It’s true, we’re all hurt by falling wages and lost jobs (except black Americans can’t even catch a break when there’s an increase in jobs). It’s also true, however, that that has nothing to do with immigration. But it’s Brooks’s assertion that a “racial issue” is an “emotional” rather than “thoughtful issue” I most take umbrage with.
It’s the type of language used to dismiss the real-world concerns of those of us who live on the oppressed side of racism in America. Our issues aren’t considered serious intellectual questions but emotional reactions that are to be dealt with personally. But any discussion of jobs and wages that doesn’t consider race (or gender) is intellectually dishonest. To pretend there are not groups of people who are disproportionately disadvantaged under our current economic model and that our ongoing legacy of racism and white supremacy are not contributing factors means you are not actually looking for solutions. You’re turning the same blind eye that has allowed the suffering in the first place.
But let me also say that racism is an emotional issue, and that’s OK. It doesn’t make it any less serious. We owe it to the health of our country to directly confront the issue. Racism is actively killing us. Of course we’re emotional.
Update, August 1, 2014: The autopsy report confirms what we see in the video: an NYPD officer choked Eric Garner to death. There is no escaping responsibility. He died from “compression of neck (chokehold), compression of chest and prone positioning during physical restraint by police.” As such, the NYPD must be held accountable.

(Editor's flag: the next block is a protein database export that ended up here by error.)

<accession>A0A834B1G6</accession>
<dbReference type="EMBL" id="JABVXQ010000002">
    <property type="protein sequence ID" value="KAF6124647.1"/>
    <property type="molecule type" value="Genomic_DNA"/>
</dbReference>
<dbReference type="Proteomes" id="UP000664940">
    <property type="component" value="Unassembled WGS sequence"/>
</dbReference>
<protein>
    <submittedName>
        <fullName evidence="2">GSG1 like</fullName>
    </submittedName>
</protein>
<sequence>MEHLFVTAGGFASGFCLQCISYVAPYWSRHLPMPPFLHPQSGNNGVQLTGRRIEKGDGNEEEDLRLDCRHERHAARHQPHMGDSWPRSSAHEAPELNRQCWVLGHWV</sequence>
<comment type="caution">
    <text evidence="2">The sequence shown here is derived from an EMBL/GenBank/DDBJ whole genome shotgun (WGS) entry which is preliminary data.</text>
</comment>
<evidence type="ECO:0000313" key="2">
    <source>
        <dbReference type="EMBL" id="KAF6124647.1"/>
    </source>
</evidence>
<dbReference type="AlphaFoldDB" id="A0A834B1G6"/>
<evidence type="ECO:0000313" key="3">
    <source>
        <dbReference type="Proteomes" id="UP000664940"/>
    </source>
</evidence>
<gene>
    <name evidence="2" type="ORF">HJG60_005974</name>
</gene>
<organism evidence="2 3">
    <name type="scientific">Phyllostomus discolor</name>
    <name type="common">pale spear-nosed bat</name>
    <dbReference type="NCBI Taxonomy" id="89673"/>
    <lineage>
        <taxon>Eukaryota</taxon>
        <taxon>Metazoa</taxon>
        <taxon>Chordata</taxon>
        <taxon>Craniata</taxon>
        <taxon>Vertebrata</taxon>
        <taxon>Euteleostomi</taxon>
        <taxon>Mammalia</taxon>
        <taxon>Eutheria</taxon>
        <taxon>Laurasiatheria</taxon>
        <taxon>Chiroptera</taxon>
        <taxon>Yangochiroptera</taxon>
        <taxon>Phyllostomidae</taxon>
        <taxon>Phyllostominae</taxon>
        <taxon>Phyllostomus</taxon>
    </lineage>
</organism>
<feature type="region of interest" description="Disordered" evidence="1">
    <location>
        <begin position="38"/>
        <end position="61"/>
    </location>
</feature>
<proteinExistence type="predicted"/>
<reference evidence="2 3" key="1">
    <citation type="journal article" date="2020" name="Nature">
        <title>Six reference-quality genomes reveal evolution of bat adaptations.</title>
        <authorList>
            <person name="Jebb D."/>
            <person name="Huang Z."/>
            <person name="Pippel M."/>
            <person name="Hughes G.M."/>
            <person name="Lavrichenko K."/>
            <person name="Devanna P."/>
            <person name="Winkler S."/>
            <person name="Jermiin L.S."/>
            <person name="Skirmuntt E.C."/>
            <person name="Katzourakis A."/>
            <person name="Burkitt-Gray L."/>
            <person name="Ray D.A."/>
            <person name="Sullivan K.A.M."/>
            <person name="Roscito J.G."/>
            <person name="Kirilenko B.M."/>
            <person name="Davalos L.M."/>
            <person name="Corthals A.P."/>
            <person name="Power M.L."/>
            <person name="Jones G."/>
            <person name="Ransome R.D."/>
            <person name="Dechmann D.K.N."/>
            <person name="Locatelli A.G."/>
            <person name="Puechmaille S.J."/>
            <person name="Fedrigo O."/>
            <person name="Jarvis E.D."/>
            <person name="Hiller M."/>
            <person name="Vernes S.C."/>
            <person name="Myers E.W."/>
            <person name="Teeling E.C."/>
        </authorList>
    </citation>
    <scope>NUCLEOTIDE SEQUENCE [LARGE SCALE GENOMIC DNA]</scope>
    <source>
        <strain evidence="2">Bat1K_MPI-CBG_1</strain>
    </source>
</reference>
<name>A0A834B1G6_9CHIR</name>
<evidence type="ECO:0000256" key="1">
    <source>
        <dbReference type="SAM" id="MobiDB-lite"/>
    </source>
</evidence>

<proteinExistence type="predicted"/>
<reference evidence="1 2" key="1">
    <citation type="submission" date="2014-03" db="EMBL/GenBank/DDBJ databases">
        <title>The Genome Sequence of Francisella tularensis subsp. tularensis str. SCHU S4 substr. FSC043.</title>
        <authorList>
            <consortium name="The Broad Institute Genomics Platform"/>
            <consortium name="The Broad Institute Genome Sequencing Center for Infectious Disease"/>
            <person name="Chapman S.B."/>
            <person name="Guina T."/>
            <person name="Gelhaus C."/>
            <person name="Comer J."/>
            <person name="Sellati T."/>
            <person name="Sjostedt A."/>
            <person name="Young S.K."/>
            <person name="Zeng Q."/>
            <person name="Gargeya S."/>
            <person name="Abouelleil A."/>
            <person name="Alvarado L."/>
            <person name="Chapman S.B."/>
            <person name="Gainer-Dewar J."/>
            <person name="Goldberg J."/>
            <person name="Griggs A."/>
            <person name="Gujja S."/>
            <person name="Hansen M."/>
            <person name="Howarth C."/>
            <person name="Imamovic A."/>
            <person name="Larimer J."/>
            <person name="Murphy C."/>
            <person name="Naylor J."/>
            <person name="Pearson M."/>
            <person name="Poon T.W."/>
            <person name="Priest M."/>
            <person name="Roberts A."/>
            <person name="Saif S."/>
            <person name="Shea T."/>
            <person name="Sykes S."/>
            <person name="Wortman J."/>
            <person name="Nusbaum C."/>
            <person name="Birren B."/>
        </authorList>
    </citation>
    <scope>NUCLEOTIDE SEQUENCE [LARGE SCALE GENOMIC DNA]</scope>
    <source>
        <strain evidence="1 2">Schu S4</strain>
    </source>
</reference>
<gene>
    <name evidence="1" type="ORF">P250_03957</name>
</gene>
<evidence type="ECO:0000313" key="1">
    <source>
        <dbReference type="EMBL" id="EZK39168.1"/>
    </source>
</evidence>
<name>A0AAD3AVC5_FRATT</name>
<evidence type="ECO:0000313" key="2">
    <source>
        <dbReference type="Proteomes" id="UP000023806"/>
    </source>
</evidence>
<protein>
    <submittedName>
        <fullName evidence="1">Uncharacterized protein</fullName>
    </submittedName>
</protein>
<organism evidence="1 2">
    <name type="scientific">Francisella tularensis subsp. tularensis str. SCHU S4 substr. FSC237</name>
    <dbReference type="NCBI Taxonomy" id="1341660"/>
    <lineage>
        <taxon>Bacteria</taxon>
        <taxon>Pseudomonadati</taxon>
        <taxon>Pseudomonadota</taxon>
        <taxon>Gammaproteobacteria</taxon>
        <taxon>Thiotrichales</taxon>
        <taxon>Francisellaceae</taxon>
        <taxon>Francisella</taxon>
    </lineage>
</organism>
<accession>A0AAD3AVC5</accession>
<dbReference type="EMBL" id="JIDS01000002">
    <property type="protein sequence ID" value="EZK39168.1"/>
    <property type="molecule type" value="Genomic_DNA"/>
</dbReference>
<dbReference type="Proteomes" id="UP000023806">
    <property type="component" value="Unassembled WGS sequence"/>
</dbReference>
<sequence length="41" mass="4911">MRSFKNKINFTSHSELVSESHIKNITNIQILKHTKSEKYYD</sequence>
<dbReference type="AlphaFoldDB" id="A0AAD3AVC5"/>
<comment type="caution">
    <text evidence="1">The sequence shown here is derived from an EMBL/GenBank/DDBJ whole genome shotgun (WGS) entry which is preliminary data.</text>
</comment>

However, that alone is not justice. If the officer is arrested, faces trial, and is convicted, that still is not justice. There is no justice where there are dead black bodies. Justice must be more proactive, and with regards to this particular instance, justice should look like us reimagining the role of police in our society. The motto can no longer be "to protect and serve" if that only applies to certain people. We can't cede the idea of crime prevention to an armed police force, and then allow them the discretion to determine which crimes are worth preventing.
The reality of policing in America is that it upholds a system of racism and oppression of the poor. There is no justice, for Eric Garner or anyone else, until that changes.
* * *
Today, Eric Garner will be laid to rest. Garner was 43 years old and died last week after an altercation with NYPD. A police officer placed him in a chokehold and pushed his head into the ground until he stopped breathing. We know this because the incident was captured on video.
Garner is the latest in a long line of black people beaten and/or killed due to police brutality. But Police Commissioner Bill Bratton would rather we not think about race.
“I personally don’t think that race was a factor in the incident involved in this tragic death,” Bratton told The New York Observer. He’s watched the video and doesn’t think “the issue of race entered into this at all.”